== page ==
“If there is any one book fans of cycling and American sports should read, it’s Peter Nye’s second edition of Hearts of Lions. Updated to cover the male and female cyclists who stormed the roads of Europe in the era after Greg LeMond won three editions of the Tour de France, Nye’s latest edition of the definitive history of American cycling is a must-read.”—Mark Johnson, author of Spitting in the Soup: Inside the Dirty Game of Doping in Sport
“Hearts of Lions is the most important book on American cycling history, essential reading for everybody who wants to understand the USA’s long and important role in a global sport.”—Feargal McKay, Podium Café
“The definitive history of bicycle racing in the United States. It’s also a terrific read, and you’ll marvel at the full reach of the cycling sport in your great-grandparents’ era. Learn about Major Taylor, the first African American to claim a major championship in any sport, and Frank Kramer, a man of such athletic renown that he earned more than Ty Cobb.”—Daniel de Visé, author of The Comeback: Greg LeMond, the True King of American Cycling, and a Legendary Tour de France
“Hearts of Lions tells the poignant and inspiring stories of the men and women who made American bike racing history. Impressively researched and alive with the voices of its many protagonists, it will sweep you up in their compelling stories.”—Isabel Best, author of Queens of Pain: Legends & Rebels of Cycling
“Like a slow-motion replay of a Tour de France sprint that went by in a blur, Hearts of Lions brings into focus the colorful characters of a complicated sport in a country that doesn’t always recognize the grit behind the glory.”—Lynne Tolman, president of the Major Taylor Association
“Peter Nye’s chronicle of the great lost history of early American bicycle racing, its near death and final resurgence, is as captivating, as full of unexpected swerves, heartbreaks and triumphs, as the sport the author so clearly loves.”—Reed Karaim, author of The Winter in Anna
“Nye crafts meticulous research into a narrative of the forces and characters who ushered cycling from indoor tracks in the late nineteenth century onto today’s international stage—a trajectory shaped by small-town heroes and presidents alike. A thorough and absorbing read.”—Carrie Hagen, author of We Is Got Him: The Kidnapping that Changed America
“Peter Nye blends decades of research and interviews with more than a thousand cyclists into a fast-paced and engaging narrative that puts the ‘story’ into the history of American bicycle racing. The ‘herstory’ is here, too, with impressive coverage of women’s racing throughout.”—Roger Gilles, author of Women on the Move: The Forgotten Era of Women’s Bicycle Racing
“Hearts of Lions is not just a title but a perfect description of the determination and passion pulsating from these pages. Our love of bicycle racing is rooted in this lifetime labor of love from Peter Nye. Reading the first edition of this more than a quarter-century ago launched me into a life of cycling. This new version is like a tailwind pushing me home.”—Daniel Lee, author of The Belgian Hammer: Forging Young Americans into Professional Cyclists
“How can we know where we are going without knowing where we have been? This book tells it all and should be required reading for everyone in the sport.”—Connie Carpenter Phinney, 1984 Olympic gold medalist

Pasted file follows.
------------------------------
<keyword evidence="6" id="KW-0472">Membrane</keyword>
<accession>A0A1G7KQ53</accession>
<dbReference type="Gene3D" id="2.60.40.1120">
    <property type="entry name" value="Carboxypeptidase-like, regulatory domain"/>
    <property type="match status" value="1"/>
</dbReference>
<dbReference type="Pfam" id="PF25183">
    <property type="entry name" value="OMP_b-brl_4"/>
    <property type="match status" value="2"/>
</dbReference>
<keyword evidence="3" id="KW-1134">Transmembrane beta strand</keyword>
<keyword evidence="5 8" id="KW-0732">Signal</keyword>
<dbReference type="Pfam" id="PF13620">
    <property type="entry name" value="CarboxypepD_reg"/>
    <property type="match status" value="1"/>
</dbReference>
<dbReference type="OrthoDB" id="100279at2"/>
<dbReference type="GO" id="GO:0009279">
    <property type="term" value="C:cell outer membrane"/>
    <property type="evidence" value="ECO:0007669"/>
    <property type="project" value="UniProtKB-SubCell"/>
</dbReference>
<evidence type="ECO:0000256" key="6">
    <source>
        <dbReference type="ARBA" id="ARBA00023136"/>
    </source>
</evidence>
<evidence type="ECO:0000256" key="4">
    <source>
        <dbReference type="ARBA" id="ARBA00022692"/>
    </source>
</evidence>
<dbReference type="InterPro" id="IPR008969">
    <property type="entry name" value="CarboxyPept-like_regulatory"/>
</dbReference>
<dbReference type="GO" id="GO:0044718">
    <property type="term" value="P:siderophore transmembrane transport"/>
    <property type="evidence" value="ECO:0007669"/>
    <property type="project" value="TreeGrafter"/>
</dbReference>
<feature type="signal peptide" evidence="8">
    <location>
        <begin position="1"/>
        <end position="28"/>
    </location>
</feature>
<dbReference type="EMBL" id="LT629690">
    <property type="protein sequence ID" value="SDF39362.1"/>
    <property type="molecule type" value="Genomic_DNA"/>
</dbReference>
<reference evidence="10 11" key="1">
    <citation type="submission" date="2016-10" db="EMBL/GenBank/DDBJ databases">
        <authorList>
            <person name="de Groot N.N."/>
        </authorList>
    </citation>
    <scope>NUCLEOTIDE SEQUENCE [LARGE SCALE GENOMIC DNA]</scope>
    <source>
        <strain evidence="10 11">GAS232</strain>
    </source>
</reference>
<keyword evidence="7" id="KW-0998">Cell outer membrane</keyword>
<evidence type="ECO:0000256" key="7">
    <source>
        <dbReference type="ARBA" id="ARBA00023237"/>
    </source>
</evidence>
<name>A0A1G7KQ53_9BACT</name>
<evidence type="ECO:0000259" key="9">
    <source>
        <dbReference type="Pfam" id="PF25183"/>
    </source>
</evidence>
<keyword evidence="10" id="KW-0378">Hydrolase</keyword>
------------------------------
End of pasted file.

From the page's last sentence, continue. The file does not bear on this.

“A sumptuously detailed account of American bicycle racing. . . . A loving tribute to those athletes who race bicycles for a living.”—New York Times
“With this book, cycling aficionados everywhere have been given back something that was lost.”—Outside
“Highly readable, even gripping. . . . Nye has brought back the long-forgotten heyday with its host of marvelous characters, and done it in a manner that will fascinate enthusiasts and beginners alike.”—Toronto Globe and Mail
“It is what any wonderful history book should be. Factual about its subject. Poetic about its heroes. And visual when it comes to the great battles that took place. Nye obviously loved writing it, and I loved reading it.”—Steve Tesich, Academy Award winner for Best Original Screenplay for Breaking Away
American bicycle racers were the best in the world from the early part of this century through 1940. In the 1984 Olympics and 1986 Tour de France, the Americans returned to prominence. Nye chronicles the history of American bicycle racingtrack, road, and stage races; Americans on the European circuit; and the Olympics. There's no great detail about specific eras or individuals; everything is covered in brief, journalistic style. His comments on women cyclists are insightful. Eclectic historical bibliography included. For comprehensive collections. Thomas K. Fry, UCLA Libs.
A significant contribution to American sports history, this study by a former bicycle racer reminds us that, a century ago, bike racing was the major U.S. sport. Stars earned tens of thousands of dollars a year at a time when baseball heroes were making $5000. And some of the nation's greatest technological thinkers were involved in bicycle-making, including Henry Ford and the Wright brothers. Interest in the sport peaked in the 1920s, especially as a result of six-day bike races, held all over the country, but most notably at Madison Square Garden and the Velodrome in Newark, N.J. That interest waned in the Depression and war years, when the focus of bicycle racing shifted to Europe, but the victory of American Greg LeMond in the 1986 Tour de France has revived interest in the sport in this country.